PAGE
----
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Egalet Corporation (Nasdaq: EGLT) (“Egalet”), a fully integrated specialty pharmaceutical company focused on developing, manufacturing and marketing innovative treatments for pain and other conditions, today announced it has received a U.S. patent for its proprietary Guardian™ Technology tablet architecture used to create precise delivery of combination products with immediate-, delayed- and/or extended-release properties.
“The newly issued patent adds to the flexibility for what we can do with future products and partnerships using our Guardian Technology,” said Bob Radie, president and chief executive officer of Egalet. “This technology puts us at an advantage to create more sophisticated delivery systems for many different kinds of pharmaceutical products.”
The patent covers Guardian’s robust technology used to create immediate-, delayed- and/or extended-release tablets with precise drug delivery of one or two different active pharmaceutical ingredients.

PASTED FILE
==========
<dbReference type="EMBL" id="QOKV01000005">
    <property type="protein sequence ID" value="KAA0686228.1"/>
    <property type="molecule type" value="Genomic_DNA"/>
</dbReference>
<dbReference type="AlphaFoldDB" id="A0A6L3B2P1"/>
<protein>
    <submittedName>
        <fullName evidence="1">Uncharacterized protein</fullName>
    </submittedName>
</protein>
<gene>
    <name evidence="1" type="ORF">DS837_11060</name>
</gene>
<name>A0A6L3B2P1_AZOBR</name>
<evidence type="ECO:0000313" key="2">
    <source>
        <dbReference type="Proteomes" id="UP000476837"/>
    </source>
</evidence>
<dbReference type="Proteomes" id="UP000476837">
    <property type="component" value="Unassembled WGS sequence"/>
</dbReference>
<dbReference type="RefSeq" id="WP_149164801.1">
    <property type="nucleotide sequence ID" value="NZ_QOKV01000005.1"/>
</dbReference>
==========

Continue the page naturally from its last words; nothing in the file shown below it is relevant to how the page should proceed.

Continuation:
The United States Patent and Trademark Office (USPTO) has issued patent number 9,642,809 covering Guardian Technology. The patent offers protection through June 4, 2028.
Egalet has been granted a total of 19 U.S. patents and 94 patents outside of the U.S. that cover Guardian Technology and its product candidates.
Guardian™ TechnologyEgalet’s Guardian Technology has many applications and has been used to develop abuse-deterrent forms of commonly abused prescription medications. Egalet’s proprietary Guardian Technology is a polymer matrix tablet technology that utilizes a novel application of the well characterized manufacturing process of injection molding, which results in tablets that are hard and difficult to manipulate for misuse and abuse. This approach offers the ability to design tablets with controlled-release profiles as well as physical and chemical properties that have been demonstrated to resist both common and rigorous methods of manipulation. Tablets manufactured with Guardian Technology have been shown to have increased resistance to physical methods of manipulation, such as cutting, crushing, grinding or breaking, using a variety of mechanical and electrical tools. They are also resistant to chemical manipulation and attempts at extraction and turn into a viscous hydrogel on contact with liquid, making syringeability very difficult.